'The Clone Wars' Explained: It's Hard to Compete with a Jedi 'On the Wings of Keeradaks'

Where Anakin Skywalker soars, Echo and his clone companions confront the futility of combat.

Clone Wars Jedi Screenshot
Lucasfilm

What was even the point? The final shot of this week’s episode of The Clone Wars sent a painful slap across my Star Wars-loving soul. A man was rescued, pulled from the brink of a catatonic death, given a good shoulder squeeze by his comrades, and an invitation to get back into the fight. Step right up, Echo. Your chariot awaits, as does the false battlefield manipulated by a demonic Sith to position the universe into an utterly terrified, absolutely controllable¬†entity. You’re a puppet. We’re all puppets. Don’t think about it, just accept it.

“On the Wings of Keeradaks,” episode three of the final season, is another action-packed twenty minutes detailing the badassery of the Bad Batch, Captain Rex, and Jedi tagalong Anakin Skywalker. Picking up the second after the last episode ended, our heroes are in the middle of a firefight. They’ve ripped clone trooper Echo from his stasis pod, yanking various tubes from his skull, and severing his tie to the Techno Union’s database. Cornered in the control room, dozens upon dozens of D-Wing battle droids encroach upon their position. These little pests may be terrible shots, but if enough of them appear, certainly one or two will eventually hit a target.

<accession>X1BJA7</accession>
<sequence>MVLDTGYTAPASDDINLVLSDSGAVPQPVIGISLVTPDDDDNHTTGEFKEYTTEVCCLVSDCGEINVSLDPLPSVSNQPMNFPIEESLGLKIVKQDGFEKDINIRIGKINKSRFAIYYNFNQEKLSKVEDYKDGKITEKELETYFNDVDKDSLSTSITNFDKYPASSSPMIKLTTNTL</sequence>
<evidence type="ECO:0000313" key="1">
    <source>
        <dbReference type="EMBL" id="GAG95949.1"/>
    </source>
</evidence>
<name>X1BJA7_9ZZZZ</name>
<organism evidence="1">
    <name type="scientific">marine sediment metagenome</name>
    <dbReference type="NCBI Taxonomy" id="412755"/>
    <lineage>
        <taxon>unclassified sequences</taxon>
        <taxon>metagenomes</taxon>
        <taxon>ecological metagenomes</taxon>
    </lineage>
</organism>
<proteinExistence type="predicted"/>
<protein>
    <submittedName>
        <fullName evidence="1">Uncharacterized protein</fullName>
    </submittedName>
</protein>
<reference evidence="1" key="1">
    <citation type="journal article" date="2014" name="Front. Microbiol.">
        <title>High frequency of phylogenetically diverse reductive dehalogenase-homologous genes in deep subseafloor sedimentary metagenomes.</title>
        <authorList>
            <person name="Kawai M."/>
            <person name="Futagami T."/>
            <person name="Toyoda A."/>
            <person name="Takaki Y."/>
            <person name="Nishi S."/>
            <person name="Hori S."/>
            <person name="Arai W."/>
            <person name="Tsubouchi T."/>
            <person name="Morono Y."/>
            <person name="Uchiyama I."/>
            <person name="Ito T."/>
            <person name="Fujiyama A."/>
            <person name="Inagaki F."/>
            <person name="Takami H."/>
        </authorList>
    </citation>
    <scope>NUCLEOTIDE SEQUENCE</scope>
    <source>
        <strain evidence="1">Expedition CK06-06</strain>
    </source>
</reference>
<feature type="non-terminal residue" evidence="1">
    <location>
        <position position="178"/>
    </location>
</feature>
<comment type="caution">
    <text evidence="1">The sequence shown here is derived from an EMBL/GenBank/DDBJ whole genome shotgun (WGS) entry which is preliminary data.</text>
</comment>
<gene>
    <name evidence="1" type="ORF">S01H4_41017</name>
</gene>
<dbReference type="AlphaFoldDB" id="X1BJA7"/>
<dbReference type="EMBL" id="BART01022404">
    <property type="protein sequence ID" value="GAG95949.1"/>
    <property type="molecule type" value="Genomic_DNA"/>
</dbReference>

With little time to spare, Echo directs the Bad Batch to a ventilation shaft high above their heads. Since he’s spent the last several years jacked into the computer banks of the Techno Union, he has a machine’s knowledge of the base’s ins and outs. Echo opens the hatch, and Wrecker flings one clone after the other into the ceiling. Anakin, the good little Jedi he is, Forces his way up on his own.

Upon discovering their escape, the greedy as he is villainous Wat Tambor screams his rage to the heavens. Echo was his rightful property. He owned him the way he owns the droids or his favorite bacta tank that he retires to every evening. The gall of these clones to storm his castle and take his drone! While his D-Wing battle droids chase the Bad Batch (who have all hitched a ride on the wings of Keeradaks) through the skies of Skako Minor, Wat Tambor demands his entire army to amass. Not a molecule of his enemies will leave this planet.

His indignant rage falls not only on the Bad Batch but also upon the primitive Poletec people, who want nothing to do with the war that the Jedi and Captain Rex have brought to their doorstep. They just want to worship their flying dragons and appreciate the time allotted, but here come these massive Octuptarras (a.k.a. those big octopus droids that should have seen more action in the films) to crush their homestead. The war is here; now they must dirty themselves with the conflict.